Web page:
This action conveys perfectly for me the power of textiles to connect us at a deep heart level with events that took place decades or even centuries ago. In one of the green squares London is known for, sits the Foundling Museum on the site of what was once a vast orphanage – the Foundling Hospital. When mothers brought their children there – often in desperate circumstances – they would attach a small piece of fabric torn from their clothes or from the child’s clothes, and keep a similar patch themselves. In an age when many were illiterate, it was an effective way of identifying each infant and its mother.


The Foundling Hospital kept every piece and recorded them in leather-bound billet books – they now belong to the Coram charity. In 2010/11 the Museum showed these fabrics in an exhibition called Threads of Feeling. It is impossible to see the tiny scraps of material and the little mementos with them without being overwhelmed with sadness and a sudden understanding of the desperation of the mothers handing over the infants they had carried and given birth to, never to see them again or to know what happened to them. There is a cruel finality to this that the scraps connect us to. These would have been children born out of wedlock, or as a result of rape, or simply into a family with too many mouths to feed. Very few were ever reclaimed, but hundreds of years later the textiles are a visceral reminder of how it must have felt to have to do this.

Identifying scrap for child

left at the Foundling Hospital.


When we think about textiles and their power to console and comfort us we are thinking about feelings derived from feeling. The two words come from the same root. Felan is the old English word which means both to touch something and to perceive or sense something. This connection makes intuitive sense, when we touch something it enables us to feel something whether we are summoning a ghostly memory of a parent’s love or fulfilling a primeval need for shelter and safety in our own caves.


This does not fade with childhood, not for everyone, and in the UK it seems remarkably common for adults to sleep with soft toys. Bruce Hood from Bristol University thinks that up to a third of people do this, more women than men, because, he believes it’s more socially acceptable. I confess to still having a childhood teddy bear, Toffee, on a shelf just beside my bed. He’s old, one-eyed, and balding. He was given to the family by an uncle who was very kind to us when we were children. The uncle is long gone now but the bear still gives me a sense of the loving childhood I was lucky to have. He also gives me an understanding of the span of my life. We grow old together and as he becomes more ramshackle I do too.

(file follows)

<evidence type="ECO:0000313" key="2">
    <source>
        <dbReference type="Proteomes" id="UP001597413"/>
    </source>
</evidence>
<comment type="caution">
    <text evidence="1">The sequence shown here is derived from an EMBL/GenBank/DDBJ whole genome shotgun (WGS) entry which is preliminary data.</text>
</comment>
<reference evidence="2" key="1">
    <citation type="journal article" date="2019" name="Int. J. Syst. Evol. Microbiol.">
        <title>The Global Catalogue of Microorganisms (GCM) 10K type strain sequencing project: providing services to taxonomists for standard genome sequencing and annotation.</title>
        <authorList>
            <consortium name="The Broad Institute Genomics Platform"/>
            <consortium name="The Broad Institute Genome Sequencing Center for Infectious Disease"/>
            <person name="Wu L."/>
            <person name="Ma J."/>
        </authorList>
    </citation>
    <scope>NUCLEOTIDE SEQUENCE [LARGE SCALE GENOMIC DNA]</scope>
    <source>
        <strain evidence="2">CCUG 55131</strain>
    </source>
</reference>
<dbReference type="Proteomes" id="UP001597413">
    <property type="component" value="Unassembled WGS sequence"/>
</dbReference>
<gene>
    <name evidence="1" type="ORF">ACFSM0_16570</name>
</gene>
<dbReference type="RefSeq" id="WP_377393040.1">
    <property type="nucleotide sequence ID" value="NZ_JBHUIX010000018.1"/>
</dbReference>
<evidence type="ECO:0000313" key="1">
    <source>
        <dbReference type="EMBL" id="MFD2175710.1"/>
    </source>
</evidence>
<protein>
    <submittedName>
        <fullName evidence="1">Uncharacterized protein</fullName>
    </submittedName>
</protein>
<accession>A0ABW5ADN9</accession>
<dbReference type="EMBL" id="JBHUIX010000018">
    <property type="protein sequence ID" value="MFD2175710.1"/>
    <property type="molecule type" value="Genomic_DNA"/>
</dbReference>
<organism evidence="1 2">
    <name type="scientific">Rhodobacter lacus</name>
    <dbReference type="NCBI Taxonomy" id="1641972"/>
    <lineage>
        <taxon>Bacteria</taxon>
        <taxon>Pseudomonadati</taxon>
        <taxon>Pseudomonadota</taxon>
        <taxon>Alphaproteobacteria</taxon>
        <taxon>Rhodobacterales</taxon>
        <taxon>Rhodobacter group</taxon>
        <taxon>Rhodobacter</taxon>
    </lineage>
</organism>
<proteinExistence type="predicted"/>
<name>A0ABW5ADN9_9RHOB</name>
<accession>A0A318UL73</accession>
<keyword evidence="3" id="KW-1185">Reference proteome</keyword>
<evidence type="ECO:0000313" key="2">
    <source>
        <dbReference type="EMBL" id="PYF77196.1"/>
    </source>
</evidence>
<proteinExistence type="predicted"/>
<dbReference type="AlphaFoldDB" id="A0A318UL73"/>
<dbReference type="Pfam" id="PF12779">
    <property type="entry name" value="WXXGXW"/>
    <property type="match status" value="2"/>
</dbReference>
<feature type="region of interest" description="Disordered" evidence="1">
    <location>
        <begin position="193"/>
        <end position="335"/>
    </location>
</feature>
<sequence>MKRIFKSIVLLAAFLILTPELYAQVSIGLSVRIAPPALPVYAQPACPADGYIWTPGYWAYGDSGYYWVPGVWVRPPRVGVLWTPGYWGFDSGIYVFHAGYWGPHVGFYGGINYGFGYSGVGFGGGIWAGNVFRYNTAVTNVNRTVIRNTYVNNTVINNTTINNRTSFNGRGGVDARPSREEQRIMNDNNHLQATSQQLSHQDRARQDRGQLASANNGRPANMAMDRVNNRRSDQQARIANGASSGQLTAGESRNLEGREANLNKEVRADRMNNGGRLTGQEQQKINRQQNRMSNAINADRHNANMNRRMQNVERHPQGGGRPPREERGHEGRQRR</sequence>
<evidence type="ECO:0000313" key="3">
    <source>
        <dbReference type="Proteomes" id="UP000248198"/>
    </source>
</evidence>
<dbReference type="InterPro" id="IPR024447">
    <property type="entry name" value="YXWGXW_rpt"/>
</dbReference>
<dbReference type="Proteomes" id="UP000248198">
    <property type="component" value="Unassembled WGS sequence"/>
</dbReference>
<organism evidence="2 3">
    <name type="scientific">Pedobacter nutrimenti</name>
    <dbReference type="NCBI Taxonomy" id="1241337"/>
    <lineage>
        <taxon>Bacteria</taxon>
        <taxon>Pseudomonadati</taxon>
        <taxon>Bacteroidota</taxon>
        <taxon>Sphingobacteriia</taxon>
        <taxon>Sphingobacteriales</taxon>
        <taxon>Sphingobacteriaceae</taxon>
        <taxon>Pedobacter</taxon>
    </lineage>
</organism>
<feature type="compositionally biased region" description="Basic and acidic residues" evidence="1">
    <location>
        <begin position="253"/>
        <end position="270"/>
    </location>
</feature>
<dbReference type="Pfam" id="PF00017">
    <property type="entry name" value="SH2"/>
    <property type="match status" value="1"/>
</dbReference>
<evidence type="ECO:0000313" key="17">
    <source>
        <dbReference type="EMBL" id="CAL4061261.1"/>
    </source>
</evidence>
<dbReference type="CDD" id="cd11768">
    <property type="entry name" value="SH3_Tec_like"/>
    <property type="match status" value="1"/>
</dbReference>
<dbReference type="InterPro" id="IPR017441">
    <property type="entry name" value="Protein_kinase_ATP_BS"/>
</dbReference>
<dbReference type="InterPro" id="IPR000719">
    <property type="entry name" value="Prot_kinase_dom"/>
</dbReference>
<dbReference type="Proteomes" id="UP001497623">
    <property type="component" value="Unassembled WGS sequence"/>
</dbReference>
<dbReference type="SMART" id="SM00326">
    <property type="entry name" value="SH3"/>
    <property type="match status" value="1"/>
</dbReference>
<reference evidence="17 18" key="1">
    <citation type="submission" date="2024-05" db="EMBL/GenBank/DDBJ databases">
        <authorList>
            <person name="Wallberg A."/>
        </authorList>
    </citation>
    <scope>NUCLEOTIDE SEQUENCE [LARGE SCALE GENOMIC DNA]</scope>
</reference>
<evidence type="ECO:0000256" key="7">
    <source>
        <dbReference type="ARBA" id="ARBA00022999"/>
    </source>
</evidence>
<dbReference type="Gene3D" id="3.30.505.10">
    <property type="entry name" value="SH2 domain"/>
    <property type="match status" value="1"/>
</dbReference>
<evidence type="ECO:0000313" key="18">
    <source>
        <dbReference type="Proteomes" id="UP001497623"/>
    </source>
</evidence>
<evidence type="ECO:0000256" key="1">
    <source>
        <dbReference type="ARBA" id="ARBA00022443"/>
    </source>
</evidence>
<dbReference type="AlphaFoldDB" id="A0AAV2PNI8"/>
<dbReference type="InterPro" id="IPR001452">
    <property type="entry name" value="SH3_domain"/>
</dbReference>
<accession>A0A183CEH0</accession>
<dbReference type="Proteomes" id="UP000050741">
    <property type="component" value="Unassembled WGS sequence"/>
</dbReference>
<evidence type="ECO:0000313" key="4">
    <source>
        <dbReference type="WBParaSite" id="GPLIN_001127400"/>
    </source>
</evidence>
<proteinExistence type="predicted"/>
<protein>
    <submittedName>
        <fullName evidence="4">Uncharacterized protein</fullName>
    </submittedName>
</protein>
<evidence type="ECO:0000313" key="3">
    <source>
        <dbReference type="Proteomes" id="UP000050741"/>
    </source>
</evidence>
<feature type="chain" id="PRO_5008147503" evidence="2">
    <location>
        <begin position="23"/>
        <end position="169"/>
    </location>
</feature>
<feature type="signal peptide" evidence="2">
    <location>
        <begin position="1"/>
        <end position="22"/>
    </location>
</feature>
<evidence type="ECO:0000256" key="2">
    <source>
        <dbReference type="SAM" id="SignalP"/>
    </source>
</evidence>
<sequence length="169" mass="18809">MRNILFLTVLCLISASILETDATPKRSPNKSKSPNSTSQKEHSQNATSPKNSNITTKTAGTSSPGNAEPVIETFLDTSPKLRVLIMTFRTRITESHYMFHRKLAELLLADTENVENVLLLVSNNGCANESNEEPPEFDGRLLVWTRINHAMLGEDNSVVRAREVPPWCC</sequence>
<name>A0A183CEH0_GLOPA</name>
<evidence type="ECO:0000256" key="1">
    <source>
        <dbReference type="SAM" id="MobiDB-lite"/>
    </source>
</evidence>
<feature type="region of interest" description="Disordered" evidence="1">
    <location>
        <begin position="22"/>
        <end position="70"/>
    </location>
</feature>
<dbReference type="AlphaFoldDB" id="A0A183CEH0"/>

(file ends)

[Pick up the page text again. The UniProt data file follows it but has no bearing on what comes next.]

Textiles have a unique power to hold memory for us, both because of their feel but also the form they assume by use. Who has not looked at the shoes or clothes of someone who has died and seen their living form forcefully held within their jacket, their arm-chair, or their blanket?




At the moment – a time of a global pandemic – I am making laundry bags for NHS staff and care workers to wash their clothes in, in an attempt the reduce the risk of infecting their families when they bring their uniforms home. I will sew a handwritten label into each bag in the hope that it will comfort the user.  Who knows where this will end up and what powerful memories it will hold in future for the person who receives it.

© Jo Andrews 2020



Laundry Bags for Frontline Staff

Covid Crisis 2020

About the author

Jo Andrews is a weaver and writer. She has been weaving for over twenty years, slowly expanding her skills and the range of weaving she makes. At the same time she has been reading and thinking about the influence of cloth and cloth making on history and trade. She is the founder of Haptic and Hue.